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The newest development model and 2.6.14

The newest development model and 2.6.14

Posted Nov 4, 2005 19:13 UTC (Fri) by emkey (guest, #144)
In reply to: The newest development model and 2.6.14 by yokem_55
Parent article: The newest development model and 2.6.14

How many systems do you have with two or more interfaces? The higher the number the more likely you are to see this.

While I won't say this scenario is frequent, it should be non existent. Most recently I've witnessed it when going from RHEL3 to RHEL4 on a system with five interfaces. Could this be RedHat's fault? Possibly, though based on other experiences I suspect this is more of a 2.4->2.6 issue.

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The newest development model and 2.6.14

Posted Nov 4, 2005 22:11 UTC (Fri) by (guest, #20716) [Link]

It could very well be RH's problem for changing the modprobe order. If you have different chipsets among your interfaces, the ethX name will be dependant on which kernel module gets loaded first.

You may be able to avoid these problems by just adding something like this to your modules.conf:

alias eth0 e100
alias eth1 e100
alias eth5 tulip

The newest development model and 2.6.14

Posted Nov 5, 2005 0:07 UTC (Sat) by emkey (guest, #144) [Link]

They are all e1000's in this case. And actually we have six total, though only five are in use. Two are built in copper, and the other four are provided by dual fibre E1000 cards. The first two remained the same (eth0, eth1) after the upgrade. The cards swapped though. (IE, eth2, eth3 became eth4, eth5 and eth4, eth5 became eth2, eth3)

A few minutes with tcpdump solved the mystery as to why things weren't working properly after the upgrade.

There may be a way around this, but there really shouldn't need to be.

The newest development model and 2.6.14

Posted Nov 6, 2005 23:47 UTC (Sun) by zblaxell (subscriber, #26385) [Link]

I think the real problem is that there is no guarantee of stability in unit enumeration in most distros. The mechanism certainly exists in the kernel, and has existed since 2.1.somewhere-near-100, but there isn't a user-space implementation installed by default on most distros.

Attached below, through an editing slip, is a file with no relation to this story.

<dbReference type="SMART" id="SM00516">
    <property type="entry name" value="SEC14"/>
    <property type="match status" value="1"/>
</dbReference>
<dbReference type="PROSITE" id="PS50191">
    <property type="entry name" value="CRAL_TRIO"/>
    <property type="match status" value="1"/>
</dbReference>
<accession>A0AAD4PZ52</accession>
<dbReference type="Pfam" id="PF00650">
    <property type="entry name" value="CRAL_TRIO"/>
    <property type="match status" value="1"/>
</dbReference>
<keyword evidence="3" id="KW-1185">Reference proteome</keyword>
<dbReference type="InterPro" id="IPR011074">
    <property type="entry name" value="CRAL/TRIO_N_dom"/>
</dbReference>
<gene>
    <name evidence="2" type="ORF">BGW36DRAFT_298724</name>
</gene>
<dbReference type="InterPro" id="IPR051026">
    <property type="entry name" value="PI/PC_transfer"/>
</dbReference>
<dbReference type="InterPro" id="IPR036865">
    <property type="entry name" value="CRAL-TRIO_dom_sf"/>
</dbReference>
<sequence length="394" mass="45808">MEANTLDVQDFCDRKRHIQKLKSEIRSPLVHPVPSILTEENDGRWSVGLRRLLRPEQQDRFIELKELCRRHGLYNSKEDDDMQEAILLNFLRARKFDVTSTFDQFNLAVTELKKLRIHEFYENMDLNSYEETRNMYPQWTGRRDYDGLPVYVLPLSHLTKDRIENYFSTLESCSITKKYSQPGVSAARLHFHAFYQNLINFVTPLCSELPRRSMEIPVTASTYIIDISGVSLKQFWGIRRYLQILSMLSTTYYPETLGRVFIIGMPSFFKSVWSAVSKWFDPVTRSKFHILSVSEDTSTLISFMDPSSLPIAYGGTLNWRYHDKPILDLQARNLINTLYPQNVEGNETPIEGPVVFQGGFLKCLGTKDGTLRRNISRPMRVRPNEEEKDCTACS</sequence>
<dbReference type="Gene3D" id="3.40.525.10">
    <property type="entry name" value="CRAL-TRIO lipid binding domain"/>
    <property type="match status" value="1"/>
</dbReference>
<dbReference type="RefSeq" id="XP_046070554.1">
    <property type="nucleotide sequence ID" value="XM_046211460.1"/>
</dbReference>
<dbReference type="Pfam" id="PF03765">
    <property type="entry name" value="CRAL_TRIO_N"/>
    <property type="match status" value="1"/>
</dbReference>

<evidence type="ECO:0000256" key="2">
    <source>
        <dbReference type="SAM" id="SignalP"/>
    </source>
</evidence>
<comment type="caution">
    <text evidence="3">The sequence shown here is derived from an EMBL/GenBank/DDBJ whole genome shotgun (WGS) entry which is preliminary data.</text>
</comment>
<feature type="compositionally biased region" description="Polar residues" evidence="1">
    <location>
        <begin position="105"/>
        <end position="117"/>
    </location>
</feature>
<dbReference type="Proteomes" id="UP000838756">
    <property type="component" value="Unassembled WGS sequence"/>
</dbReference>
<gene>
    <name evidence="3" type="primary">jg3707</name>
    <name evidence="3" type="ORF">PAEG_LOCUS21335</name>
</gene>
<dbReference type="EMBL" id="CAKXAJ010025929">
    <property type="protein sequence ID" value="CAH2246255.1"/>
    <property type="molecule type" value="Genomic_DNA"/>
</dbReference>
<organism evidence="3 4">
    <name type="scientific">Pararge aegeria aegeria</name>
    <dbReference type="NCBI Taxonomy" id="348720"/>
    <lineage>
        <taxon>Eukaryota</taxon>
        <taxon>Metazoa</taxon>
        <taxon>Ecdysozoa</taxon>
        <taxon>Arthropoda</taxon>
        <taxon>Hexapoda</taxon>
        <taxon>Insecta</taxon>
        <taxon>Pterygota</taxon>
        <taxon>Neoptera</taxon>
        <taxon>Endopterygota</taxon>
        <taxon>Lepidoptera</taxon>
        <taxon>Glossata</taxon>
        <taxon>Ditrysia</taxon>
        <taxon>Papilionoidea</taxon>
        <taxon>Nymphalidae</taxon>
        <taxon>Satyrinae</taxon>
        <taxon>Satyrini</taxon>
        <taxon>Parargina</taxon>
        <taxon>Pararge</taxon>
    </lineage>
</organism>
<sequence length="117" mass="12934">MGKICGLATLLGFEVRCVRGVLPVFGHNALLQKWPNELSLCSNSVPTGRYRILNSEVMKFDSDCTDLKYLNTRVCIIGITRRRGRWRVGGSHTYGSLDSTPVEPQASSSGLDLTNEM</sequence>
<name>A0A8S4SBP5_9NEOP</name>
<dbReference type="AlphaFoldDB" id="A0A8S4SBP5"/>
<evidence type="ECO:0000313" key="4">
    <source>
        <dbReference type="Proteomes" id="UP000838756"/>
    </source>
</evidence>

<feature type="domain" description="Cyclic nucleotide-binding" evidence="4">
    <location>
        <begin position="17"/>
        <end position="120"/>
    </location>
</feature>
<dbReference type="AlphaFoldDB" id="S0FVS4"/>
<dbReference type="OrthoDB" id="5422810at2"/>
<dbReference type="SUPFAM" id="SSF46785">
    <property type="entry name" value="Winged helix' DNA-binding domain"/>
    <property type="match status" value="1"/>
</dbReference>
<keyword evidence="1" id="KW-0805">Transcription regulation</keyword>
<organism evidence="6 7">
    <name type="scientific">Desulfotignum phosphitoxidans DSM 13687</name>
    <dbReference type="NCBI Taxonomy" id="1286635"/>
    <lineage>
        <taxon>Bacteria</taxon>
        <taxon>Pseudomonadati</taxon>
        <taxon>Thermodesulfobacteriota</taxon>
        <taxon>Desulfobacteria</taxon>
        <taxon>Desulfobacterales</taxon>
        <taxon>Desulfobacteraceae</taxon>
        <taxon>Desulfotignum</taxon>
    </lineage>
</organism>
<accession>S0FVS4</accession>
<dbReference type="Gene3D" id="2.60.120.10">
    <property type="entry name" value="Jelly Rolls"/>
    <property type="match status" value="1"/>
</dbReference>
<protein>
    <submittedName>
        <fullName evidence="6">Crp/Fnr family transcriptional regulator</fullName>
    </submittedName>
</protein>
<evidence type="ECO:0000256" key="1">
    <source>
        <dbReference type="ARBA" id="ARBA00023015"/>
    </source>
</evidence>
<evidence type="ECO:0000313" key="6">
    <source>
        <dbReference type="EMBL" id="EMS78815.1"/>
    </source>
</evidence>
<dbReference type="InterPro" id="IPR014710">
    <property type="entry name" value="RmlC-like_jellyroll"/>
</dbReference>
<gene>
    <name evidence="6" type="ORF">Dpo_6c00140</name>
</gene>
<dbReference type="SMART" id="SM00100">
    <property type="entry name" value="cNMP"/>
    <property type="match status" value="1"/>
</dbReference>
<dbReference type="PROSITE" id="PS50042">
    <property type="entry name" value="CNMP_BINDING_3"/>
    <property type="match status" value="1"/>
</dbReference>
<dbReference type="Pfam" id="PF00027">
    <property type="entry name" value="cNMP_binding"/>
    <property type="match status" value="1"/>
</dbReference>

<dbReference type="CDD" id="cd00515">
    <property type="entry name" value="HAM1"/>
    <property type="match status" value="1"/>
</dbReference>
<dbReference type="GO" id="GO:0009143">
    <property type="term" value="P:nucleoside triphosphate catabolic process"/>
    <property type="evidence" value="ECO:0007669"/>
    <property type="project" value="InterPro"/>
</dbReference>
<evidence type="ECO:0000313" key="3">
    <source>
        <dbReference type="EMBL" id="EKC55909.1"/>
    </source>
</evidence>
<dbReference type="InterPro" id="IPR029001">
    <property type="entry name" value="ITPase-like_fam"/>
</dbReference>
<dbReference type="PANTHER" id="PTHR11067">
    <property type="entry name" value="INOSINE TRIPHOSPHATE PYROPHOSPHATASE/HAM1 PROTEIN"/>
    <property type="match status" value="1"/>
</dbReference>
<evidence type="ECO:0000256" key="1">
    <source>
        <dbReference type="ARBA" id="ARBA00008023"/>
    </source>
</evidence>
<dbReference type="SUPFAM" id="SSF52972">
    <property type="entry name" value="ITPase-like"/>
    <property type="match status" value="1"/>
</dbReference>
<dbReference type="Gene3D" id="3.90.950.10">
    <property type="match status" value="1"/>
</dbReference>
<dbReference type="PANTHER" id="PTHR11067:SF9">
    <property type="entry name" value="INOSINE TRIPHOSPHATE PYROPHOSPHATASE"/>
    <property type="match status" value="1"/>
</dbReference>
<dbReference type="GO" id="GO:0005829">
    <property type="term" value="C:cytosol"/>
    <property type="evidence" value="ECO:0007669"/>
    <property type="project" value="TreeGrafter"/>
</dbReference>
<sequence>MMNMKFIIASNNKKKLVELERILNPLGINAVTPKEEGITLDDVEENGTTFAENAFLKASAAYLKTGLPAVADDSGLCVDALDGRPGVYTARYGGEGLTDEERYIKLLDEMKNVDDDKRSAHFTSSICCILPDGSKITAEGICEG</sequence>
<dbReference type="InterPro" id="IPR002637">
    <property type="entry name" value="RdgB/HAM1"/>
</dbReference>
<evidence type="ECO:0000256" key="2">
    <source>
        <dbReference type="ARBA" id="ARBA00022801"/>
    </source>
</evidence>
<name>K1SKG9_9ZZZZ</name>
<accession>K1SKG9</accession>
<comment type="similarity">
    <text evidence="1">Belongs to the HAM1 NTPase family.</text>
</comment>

eth0 is "the first detected ethernet card", eth5 is "the sixth detected ethernet card". If the eth0 card's PCI bus controller dies (as mine did a year or two ago), suddenly eth5 becomes eth4, eth4 becomes eth3, etc. This does horrible things if you were enforcing some kind of security on those devices, and the machine manages to come back up after this sort of failure. This can be triggered with just a lightning strike and a reboot--same kernel version, same distribution, but suddenly some or all of the ethernet cards have new names because a low-numbered one got zapped. It's inconvenient, but don't blame the kernel developers for breaking your fragile configuration.

This isn't a new problem that arose in 2.6, it has *always* been there. Use 'ip name ...' or 'nameif' to force your network devices to have specific names that don't match any possible default name. Set up your routing and firewall rules to use the specific names, and firewall everything that has an anonymous "eth0"-style name to the DROP target. Once configured, your interfaces will never be renamed again, although now you'll have to update the MAC addresses table every time you swap out a card or build a new machine.

Distro vendors could help people in your situation (only read half of the manuals, built a broken configuration, got surprised when the interest payment on technical debt became due) by including a user-space tool which assigns dynamic but persistent device names, so "eth0" would become "the first ethernet card *ever* detected in the system", "eth1" would be "the second ethernet card *ever* detected," etc. Single-user systems would only see "eth0", gateway hosts would have "eth0" through "eth5" that behave the way you expect between reboots, machines which replaced a broken NIC would have just an "eth1" since there's no way for the system to know if the card-formerly-known-as-eth0 might come back one day. It might be somewhat inconvenient to replace a card (you'd have to update routing table and firewalls for eth1 instead of eth0), but that's what you get for not reading the manual--and if you did, you'd probably find the state file that defines the persistent mapping and just edit it manually.

The newest development model and 2.6.14

Posted Nov 7, 2005 2:23 UTC (Mon) by emkey (guest, #144) [Link]

In our situation we would never come up with a networking card "missing". We have mechanisms in place to make sure this doesn't happen.

Being able to tie a device to a given MAC address is potentially interesting though.

As for not reading the manuals, I don't read the source code to the kernel either. The environment I work in takes hundreds of pages to document and is changing in small ways on a daily basis. I read LWN and am always on the lookout for new sources of information, but the simple truth of the matter is I do not have the time to be an expert in every single aspect of Linux, networking, etc. I wish I did.

Thanks for the information.

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